Raging Yamuna flowing at record level; spills onto streets in Delhi

Raging Yamuna flowing at record level; spills onto streets in Delhi
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The water level at the Old Railway Bridge crossed the 208-metre mark Wednesday night and rose to 208.48 metres by 8 am on Thursday.

NEW DELHI: The torrential Yamuna in Delhi swelled to a staggering 208.48 metres Thursday morning, inundating nearby streets and public and private infrastructure, and causing immense hardships to people living in close proximity to the river.

The water level at the Old Railway Bridge crossed the 208-metre mark Wednesday night and rose to 208.48 metres by 8 am on Thursday.

It is expected to rise further, according to the Central Water Commission, which has termed it an “extreme situation”.

With the situation deteriorating every passing hour, Chief Minister Arvind Kejriwal urged the Centre to intervene and the city police imposed Section 144 of the CrPC in flood-prone areas to prevent unlawful assembly of four or more people and public movement in groups.

Lt Governor V K Saxena has also called a meeting of the Delhi Disaster Management Authority on Thursday.

In a letter to Union Home Minister Amit Shah, Kejriwal requested that the water from Hathnikund barrage in Haryana be released slowly and pointed out that Delhi is set to host the G20 Summit meeting in a few weeks.

“The news of flooding in the capital of the country will not send a good message to the world. Together we will have to save the people of Delhi from this situation,” he said.

There are two major barrages on the Yamuna — Dakpathar in Dehradun and Hathnikund in Yamunanagar, upstream of Delhi.

There are no dams on the river and, therefore, most of the monsoon flow remains unutilised, resulting in floods during the season.

Delhi recorded a rapid increase in the Yamuna’s water level over the past three days.

It shot up from 203.14 metres at 11 am on Sunday to 205.4 metres at 5 pm on Monday, breaching the danger mark of 205.33 metres 18 hours earlier than expected.

The river exceeded the evacuation mark of 206 metres Monday night, prompting the relocation of people residing in flood-prone areas to safer locations and the closure of the Old Railway Bridge for road and rail traffic.

The water level breached the previous all-time record of 207.49 metres by 1 pm on Wednesday and the 208-metre mark by 10 pm.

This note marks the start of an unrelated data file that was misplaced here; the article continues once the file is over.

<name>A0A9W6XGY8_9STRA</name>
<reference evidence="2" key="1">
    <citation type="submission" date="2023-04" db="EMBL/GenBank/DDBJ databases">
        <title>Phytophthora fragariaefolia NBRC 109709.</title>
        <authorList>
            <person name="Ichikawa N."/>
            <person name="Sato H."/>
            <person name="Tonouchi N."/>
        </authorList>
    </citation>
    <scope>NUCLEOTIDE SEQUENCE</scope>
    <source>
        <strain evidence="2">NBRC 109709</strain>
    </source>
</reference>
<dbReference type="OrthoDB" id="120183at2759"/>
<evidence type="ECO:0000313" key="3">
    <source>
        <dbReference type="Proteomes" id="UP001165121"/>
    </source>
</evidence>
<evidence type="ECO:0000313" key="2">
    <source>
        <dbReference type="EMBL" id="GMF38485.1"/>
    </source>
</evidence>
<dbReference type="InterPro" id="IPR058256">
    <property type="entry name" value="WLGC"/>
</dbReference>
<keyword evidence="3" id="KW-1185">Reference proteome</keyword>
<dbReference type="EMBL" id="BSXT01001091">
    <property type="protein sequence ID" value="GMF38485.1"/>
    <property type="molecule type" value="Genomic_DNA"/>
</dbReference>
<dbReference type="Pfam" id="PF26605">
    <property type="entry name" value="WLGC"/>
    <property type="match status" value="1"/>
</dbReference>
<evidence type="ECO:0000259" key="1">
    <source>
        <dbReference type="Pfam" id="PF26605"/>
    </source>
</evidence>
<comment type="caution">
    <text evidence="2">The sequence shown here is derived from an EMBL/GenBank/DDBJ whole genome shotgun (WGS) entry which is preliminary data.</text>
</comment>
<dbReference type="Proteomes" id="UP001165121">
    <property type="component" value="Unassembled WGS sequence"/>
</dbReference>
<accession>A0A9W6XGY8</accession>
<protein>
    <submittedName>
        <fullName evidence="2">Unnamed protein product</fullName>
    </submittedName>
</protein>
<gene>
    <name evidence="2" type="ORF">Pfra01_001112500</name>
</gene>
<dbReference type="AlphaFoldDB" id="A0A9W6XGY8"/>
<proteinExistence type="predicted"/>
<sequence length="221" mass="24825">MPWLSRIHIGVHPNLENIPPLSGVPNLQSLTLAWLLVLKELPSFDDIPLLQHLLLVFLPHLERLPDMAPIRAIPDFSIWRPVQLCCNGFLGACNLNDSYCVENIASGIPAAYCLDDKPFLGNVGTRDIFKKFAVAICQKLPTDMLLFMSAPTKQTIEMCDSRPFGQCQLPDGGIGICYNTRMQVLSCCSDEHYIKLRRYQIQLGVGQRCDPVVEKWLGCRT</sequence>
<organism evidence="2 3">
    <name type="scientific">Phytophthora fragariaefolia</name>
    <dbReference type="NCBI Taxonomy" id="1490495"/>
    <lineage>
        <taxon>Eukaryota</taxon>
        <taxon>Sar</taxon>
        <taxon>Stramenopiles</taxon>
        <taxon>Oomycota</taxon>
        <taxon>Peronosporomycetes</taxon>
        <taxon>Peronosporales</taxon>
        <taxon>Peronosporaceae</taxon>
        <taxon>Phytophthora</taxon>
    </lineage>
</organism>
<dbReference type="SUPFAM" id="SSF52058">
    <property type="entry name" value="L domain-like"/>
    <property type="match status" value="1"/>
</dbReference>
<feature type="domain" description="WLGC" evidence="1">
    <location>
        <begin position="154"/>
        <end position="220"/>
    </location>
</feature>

Major floods in Delhi occurred in 1924, 1977, 1978, 1988, 1995, 1998, 2010 and 2013.

An analysis of flood data from 1963 to 2010 indicate an increasing trend for floods occurring in September, and a decreasing trend in July, according to research.

According to the CWC, the flow rate at the Hathnikund barrage remained above 1.5 cusecs at night.

Normally, the flow rate at the barrage is 352 cusecs, but heavy rainfall in the catchment areas increases the discharge. One cusec is equivalent to 28.32 litres per second.

The India Meteorological Department has predicted heavy rain in Uttarakhand and Uttar Pradesh on Thursday and Friday, raising concern about a further rise in the water level in the rivers.

Jammu and Kashmir, Himachal Pradesh, Punjab and Haryana recorded “heavy to extremely heavy” rainfall over three days from Saturday.

This resulted in overflowing rivers, creeks and drains that have massively damaged infrastructure and disrupted essential services.

Delhi witnessed its highest rainfall (153 mm) in a single day in July since 1982 in the 24-hour period ending at 8.30 am on Sunday.

The city received an additional 107 mm rainfall in the subsequent 24 hours, exacerbating the situation.

The heavy rain transformed roads into gushing streams, parks into watery labyrinths and marketplaces into submerged realms.

The Yamuna river system’s catchment covers parts of Uttar Pradesh, Uttarakhand, Himachal Pradesh, Haryana, Rajasthan, Madhya Pradesh and Delhi.

The low-lying areas near the river in Delhi, inhabited by around 41,000 people, are considered prone to flooding.

Encroachments on the river’s floodplain have occurred over the years, despite the land belonging to the Delhi Development Authority, the revenue department and private individuals.

The city’s northeast, east, central, and southeast districts are most affected by floods in the city.

A study on ‘Urban Flooding and its Management’ by the Irrigation and Flood Control Department identifies east Delhi under the floodplain region and highly vulnerable to floods.

The Yamuna breached the danger mark twice in September last year, with the water level reaching 206.38 metres.

In 2019, the river witnessed a peak flow rate of 8.28 lakh cusecs on August 18-19 and the water level rose to 206.6 metres. In 2013, it reached a level of 207.32 metres.

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